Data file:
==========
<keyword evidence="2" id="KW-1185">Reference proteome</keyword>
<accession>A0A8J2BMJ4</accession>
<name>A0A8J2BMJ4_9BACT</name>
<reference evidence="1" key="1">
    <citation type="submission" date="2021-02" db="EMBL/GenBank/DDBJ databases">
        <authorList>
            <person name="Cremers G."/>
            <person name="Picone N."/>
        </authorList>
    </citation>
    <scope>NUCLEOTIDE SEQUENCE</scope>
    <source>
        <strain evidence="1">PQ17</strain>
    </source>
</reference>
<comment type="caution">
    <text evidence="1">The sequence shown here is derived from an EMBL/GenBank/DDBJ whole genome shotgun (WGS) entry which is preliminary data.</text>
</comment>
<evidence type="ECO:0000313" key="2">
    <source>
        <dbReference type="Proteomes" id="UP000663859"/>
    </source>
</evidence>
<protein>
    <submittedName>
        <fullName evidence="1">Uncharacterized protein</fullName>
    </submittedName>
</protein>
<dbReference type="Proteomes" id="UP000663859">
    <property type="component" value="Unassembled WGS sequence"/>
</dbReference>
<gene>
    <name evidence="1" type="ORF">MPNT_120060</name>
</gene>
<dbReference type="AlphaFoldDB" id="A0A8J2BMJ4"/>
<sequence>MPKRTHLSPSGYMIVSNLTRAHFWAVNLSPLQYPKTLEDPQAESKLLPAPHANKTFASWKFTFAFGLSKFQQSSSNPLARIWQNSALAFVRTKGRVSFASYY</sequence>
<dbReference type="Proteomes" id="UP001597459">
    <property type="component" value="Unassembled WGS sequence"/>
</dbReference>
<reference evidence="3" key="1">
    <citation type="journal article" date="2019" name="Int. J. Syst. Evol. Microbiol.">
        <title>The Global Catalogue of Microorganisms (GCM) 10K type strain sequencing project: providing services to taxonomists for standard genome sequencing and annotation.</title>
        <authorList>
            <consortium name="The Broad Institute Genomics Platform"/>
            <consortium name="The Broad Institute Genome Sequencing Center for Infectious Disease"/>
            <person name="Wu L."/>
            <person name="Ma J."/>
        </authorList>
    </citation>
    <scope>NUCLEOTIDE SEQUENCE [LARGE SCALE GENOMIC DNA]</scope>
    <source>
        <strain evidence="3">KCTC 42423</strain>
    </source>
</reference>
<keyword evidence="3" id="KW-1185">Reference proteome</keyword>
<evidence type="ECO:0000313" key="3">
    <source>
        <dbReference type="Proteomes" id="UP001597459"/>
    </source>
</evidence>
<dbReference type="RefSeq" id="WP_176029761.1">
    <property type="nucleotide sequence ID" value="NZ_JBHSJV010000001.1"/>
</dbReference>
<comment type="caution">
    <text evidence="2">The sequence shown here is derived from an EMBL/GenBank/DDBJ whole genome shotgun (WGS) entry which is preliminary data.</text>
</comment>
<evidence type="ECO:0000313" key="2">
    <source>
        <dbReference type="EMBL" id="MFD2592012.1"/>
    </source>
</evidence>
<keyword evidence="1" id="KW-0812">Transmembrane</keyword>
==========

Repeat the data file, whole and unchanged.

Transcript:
<keyword evidence="2" id="KW-1185">Reference proteome</keyword>
<accession>A0A8J2BMJ4</accession>
<name>A0A8J2BMJ4_9BACT</name>
<reference evidence="1" key="1">
    <citation type="submission" date="2021-02" db="EMBL/GenBank/DDBJ databases">
        <authorList>
            <person name="Cremers G."/>
            <person name="Picone N."/>
        </authorList>
    </citation>
    <scope>NUCLEOTIDE SEQUENCE</scope>
    <source>
        <strain evidence="1">PQ17</strain>
    </source>
</reference>
<comment type="caution">
    <text evidence="1">The sequence shown here is derived from an EMBL/GenBank/DDBJ whole genome shotgun (WGS) entry which is preliminary data.</text>
</comment>
<evidence type="ECO:0000313" key="2">
    <source>
        <dbReference type="Proteomes" id="UP000663859"/>
    </source>
</evidence>
<protein>
    <submittedName>
        <fullName evidence="1">Uncharacterized protein</fullName>
    </submittedName>
</protein>
<dbReference type="Proteomes" id="UP000663859">
    <property type="component" value="Unassembled WGS sequence"/>
</dbReference>
<gene>
    <name evidence="1" type="ORF">MPNT_120060</name>
</gene>
<dbReference type="AlphaFoldDB" id="A0A8J2BMJ4"/>
<sequence>MPKRTHLSPSGYMIVSNLTRAHFWAVNLSPLQYPKTLEDPQAESKLLPAPHANKTFASWKFTFAFGLSKFQQSSSNPLARIWQNSALAFVRTKGRVSFASYY</sequence>
<dbReference type="Proteomes" id="UP001597459">
    <property type="component" value="Unassembled WGS sequence"/>
</dbReference>
<reference evidence="3" key="1">
    <citation type="journal article" date="2019" name="Int. J. Syst. Evol. Microbiol.">
        <title>The Global Catalogue of Microorganisms (GCM) 10K type strain sequencing project: providing services to taxonomists for standard genome sequencing and annotation.</title>
        <authorList>
            <consortium name="The Broad Institute Genomics Platform"/>
            <consortium name="The Broad Institute Genome Sequencing Center for Infectious Disease"/>
            <person name="Wu L."/>
            <person name="Ma J."/>
        </authorList>
    </citation>
    <scope>NUCLEOTIDE SEQUENCE [LARGE SCALE GENOMIC DNA]</scope>
    <source>
        <strain evidence="3">KCTC 42423</strain>
    </source>
</reference>
<keyword evidence="3" id="KW-1185">Reference proteome</keyword>
<evidence type="ECO:0000313" key="3">
    <source>
        <dbReference type="Proteomes" id="UP001597459"/>
    </source>
</evidence>
<dbReference type="RefSeq" id="WP_176029761.1">
    <property type="nucleotide sequence ID" value="NZ_JBHSJV010000001.1"/>
</dbReference>
<comment type="caution">
    <text evidence="2">The sequence shown here is derived from an EMBL/GenBank/DDBJ whole genome shotgun (WGS) entry which is preliminary data.</text>
</comment>
<evidence type="ECO:0000313" key="2">
    <source>
        <dbReference type="EMBL" id="MFD2592012.1"/>
    </source>
</evidence>
<keyword evidence="1" id="KW-0812">Transmembrane</keyword>